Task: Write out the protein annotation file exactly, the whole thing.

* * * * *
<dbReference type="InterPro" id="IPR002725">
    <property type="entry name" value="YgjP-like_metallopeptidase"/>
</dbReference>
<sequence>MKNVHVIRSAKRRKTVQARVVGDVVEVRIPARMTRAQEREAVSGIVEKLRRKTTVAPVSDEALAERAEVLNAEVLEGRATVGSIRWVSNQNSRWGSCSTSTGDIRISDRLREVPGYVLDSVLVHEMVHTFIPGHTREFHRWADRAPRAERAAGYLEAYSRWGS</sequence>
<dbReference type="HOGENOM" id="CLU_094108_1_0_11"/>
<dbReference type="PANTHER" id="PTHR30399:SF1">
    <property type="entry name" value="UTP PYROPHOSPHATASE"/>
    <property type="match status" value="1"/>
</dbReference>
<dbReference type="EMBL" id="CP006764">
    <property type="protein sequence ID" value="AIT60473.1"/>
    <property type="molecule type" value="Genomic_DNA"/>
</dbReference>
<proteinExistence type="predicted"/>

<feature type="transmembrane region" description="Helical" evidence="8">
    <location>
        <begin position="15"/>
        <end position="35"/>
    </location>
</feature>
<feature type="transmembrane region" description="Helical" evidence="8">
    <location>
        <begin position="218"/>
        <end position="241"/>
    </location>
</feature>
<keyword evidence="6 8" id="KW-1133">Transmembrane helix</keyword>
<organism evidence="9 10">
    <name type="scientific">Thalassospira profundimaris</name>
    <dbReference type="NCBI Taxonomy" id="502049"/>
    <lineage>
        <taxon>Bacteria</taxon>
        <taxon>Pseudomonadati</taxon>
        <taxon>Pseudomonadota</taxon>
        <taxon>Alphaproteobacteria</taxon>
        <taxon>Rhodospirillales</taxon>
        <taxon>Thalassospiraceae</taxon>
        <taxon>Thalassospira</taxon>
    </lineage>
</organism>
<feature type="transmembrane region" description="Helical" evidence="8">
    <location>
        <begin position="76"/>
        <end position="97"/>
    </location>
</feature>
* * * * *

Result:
<dbReference type="InterPro" id="IPR002725">
    <property type="entry name" value="YgjP-like_metallopeptidase"/>
</dbReference>
<sequence>MKNVHVIRSAKRRKTVQARVVGDVVEVRIPARMTRAQEREAVSGIVEKLRRKTTVAPVSDEALAERAEVLNAEVLEGRATVGSIRWVSNQNSRWGSCSTSTGDIRISDRLREVPGYVLDSVLVHEMVHTFIPGHTREFHRWADRAPRAERAAGYLEAYSRWGS</sequence>
<dbReference type="HOGENOM" id="CLU_094108_1_0_11"/>
<dbReference type="PANTHER" id="PTHR30399:SF1">
    <property type="entry name" value="UTP PYROPHOSPHATASE"/>
    <property type="match status" value="1"/>
</dbReference>
<dbReference type="EMBL" id="CP006764">
    <property type="protein sequence ID" value="AIT60473.1"/>
    <property type="molecule type" value="Genomic_DNA"/>
</dbReference>
<proteinExistence type="predicted"/>

<feature type="transmembrane region" description="Helical" evidence="8">
    <location>
        <begin position="15"/>
        <end position="35"/>
    </location>
</feature>
<feature type="transmembrane region" description="Helical" evidence="8">
    <location>
        <begin position="218"/>
        <end position="241"/>
    </location>
</feature>
<keyword evidence="6 8" id="KW-1133">Transmembrane helix</keyword>
<organism evidence="9 10">
    <name type="scientific">Thalassospira profundimaris</name>
    <dbReference type="NCBI Taxonomy" id="502049"/>
    <lineage>
        <taxon>Bacteria</taxon>
        <taxon>Pseudomonadati</taxon>
        <taxon>Pseudomonadota</taxon>
        <taxon>Alphaproteobacteria</taxon>
        <taxon>Rhodospirillales</taxon>
        <taxon>Thalassospiraceae</taxon>
        <taxon>Thalassospira</taxon>
    </lineage>
</organism>
<feature type="transmembrane region" description="Helical" evidence="8">
    <location>
        <begin position="76"/>
        <end position="97"/>
    </location>
</feature>